Thousands of excipients used in the composition of the most common drugs and which were previously thought to be inert have been scrutinized. And it turns out that several dozen of these compounds can be biologically active and cause unwanted physiological effects.
3,000 excipients screened
Most of drugs contain other ingredients used for a variety of purposes, ranging from simply swelling the tiny active molecule so that it can be packaged in pill form, to various binders or coatings aimed at enhancing its therapeutic potential. Called excipients, these additional compounds are considered inert and biologically inactive, based on previous toxicity studies in animals.
As part of this research recently published in the journal Science, the researchers systematically sifted through more than 3,000 excipients, after realizing that most of the compounds currently in use had only been designated as inactive on the basis of animal studies or historical precedents. Although these additives do not generate acute physiological effects, until now there have been no data regarding their specific molecular interactions or their long-term effects.
In order to fill this knowledge gap, the team first carried out a large computational assessment of the potential for interaction of excipient molecules with human proteins, which enabled researchers to identify the most susceptible excipients. to interact with human proteins and then test these molecules under laboratory conditions.
The results focused on 38 excipient molecules that showed interactions with 134 enzymes or human receptors. According to the research team, the potency of some of these excipients was unexpected and could hypothetically explain the variety of physiological responses seen in different patients taking the same drug.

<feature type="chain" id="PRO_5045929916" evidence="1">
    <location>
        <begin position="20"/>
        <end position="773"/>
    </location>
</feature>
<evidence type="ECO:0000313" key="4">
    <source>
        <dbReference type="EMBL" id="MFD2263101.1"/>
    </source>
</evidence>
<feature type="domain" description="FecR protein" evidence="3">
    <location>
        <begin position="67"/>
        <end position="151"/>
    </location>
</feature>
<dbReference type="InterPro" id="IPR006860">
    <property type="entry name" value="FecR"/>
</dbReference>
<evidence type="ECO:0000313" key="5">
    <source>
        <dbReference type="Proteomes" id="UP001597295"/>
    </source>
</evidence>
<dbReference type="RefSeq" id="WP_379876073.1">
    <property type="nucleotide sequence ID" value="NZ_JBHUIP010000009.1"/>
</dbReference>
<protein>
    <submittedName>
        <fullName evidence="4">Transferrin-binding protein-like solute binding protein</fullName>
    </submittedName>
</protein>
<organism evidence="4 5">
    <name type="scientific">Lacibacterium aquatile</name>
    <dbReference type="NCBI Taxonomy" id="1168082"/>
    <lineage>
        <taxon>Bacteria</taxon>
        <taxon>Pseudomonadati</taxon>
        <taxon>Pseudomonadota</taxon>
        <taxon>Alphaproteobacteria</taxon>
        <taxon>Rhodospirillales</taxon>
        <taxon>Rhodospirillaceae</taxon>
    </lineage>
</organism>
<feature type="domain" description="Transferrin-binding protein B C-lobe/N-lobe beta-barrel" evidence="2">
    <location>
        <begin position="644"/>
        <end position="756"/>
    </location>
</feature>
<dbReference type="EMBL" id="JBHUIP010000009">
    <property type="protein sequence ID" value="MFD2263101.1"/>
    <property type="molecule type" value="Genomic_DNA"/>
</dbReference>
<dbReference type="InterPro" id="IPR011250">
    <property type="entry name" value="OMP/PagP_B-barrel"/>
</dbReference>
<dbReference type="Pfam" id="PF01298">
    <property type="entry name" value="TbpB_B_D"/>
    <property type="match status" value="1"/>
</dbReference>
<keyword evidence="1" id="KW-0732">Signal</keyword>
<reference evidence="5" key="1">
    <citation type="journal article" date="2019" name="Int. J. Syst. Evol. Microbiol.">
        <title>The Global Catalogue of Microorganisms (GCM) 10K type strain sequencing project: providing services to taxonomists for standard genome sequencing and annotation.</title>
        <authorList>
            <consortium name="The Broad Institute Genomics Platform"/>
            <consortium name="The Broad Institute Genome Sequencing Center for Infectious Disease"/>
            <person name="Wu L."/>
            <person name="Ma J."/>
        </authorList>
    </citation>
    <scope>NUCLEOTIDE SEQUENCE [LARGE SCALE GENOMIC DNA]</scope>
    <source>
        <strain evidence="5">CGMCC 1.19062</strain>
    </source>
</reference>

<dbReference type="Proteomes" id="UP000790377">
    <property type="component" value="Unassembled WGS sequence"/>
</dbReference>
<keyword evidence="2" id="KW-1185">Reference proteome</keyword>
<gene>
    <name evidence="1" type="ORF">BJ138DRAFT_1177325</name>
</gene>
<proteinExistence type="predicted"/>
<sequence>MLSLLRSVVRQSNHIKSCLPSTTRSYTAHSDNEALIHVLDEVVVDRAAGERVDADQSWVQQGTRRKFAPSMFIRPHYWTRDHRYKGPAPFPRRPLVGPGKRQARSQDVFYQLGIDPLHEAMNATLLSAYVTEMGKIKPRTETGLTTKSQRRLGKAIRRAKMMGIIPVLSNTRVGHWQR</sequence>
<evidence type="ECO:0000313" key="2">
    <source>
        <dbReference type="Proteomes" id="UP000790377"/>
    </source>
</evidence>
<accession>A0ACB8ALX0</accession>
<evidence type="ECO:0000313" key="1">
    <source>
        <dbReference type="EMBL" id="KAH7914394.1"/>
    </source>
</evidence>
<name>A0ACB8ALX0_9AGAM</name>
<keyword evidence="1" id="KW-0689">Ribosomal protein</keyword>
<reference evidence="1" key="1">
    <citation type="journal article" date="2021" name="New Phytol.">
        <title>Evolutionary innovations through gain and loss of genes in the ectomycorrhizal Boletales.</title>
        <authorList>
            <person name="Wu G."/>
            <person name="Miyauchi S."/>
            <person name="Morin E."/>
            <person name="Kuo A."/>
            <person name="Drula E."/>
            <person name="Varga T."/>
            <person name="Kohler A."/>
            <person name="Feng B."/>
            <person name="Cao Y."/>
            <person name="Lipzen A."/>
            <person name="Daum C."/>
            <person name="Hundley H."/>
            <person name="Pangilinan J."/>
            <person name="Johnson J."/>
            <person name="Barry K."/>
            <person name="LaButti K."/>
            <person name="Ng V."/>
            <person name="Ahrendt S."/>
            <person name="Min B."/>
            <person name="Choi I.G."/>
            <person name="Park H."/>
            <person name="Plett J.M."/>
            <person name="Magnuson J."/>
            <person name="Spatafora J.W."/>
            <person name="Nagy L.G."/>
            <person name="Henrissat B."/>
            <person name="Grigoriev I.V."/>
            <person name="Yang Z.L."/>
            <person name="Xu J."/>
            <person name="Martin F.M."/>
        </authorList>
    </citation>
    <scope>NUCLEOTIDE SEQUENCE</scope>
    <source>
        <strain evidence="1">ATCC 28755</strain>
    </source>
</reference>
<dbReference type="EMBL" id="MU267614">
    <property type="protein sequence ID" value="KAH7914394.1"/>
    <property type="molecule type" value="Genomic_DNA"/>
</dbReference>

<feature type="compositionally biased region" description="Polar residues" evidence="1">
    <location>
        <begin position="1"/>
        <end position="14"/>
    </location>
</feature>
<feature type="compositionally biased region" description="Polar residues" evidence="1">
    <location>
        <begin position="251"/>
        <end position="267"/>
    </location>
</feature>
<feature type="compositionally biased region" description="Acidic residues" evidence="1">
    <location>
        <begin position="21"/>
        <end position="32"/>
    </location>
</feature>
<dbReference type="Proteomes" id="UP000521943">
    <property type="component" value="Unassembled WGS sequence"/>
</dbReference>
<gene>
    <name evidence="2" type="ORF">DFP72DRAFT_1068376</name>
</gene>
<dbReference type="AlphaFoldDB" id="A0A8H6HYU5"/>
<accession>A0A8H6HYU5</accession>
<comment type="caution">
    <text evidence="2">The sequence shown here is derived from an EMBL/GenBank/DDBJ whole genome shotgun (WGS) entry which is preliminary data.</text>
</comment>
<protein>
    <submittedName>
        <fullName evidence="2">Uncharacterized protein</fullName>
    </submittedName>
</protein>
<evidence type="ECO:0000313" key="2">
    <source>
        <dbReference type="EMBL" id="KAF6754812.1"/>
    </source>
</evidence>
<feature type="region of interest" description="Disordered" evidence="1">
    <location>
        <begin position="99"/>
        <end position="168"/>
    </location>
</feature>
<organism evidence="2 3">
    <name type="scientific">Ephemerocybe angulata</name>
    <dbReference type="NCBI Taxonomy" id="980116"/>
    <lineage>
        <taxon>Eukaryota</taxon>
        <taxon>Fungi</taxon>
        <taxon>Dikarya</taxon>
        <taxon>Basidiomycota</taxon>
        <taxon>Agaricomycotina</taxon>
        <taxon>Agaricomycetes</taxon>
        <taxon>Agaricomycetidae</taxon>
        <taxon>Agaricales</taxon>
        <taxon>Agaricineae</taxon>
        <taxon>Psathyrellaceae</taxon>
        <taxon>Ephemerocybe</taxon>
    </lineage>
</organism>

“It was amazing how powerful some of these molecules turn out”
” Our work had to be based on specific evidence that excipients could be responsible for the unexpected physiological effects observed in certain drug formulations. “, Explain Joshua Pottel, lead author of the study. ” It wasn’t all that surprising to discover new properties of under-studied compounds that had been considered ‘inactive’ for decades, but it was amazing how powerful some of these molecules turn out to be, especially if the we consider the rather high amounts sometimes used in the formulations of the most common drugs. “
However, it should be noted that this research does not claim that these excipients can have serious consequences on human health. Further studies will be needed to understand whether these molecular interactions actually lead to negative physiological effects in humans. However, the researchers suggest that in many cases these biologically active excipients could be easily replaced with inactive equivalents.
” These data show that while many excipient molecules are quite inert, a good number of them may have hitherto unobserved effects on human proteins which are known to play an important role in health. and in the development of diseases »Says Brian Shoichet, co-author of the study.
” Our work demonstrates the effectiveness of an approach that could in the future be used by drug manufacturers to assess the excipients used in their formulations, and to replace biologically active compounds with equivalent molecules that are actually inactive. », Concludes the researcher.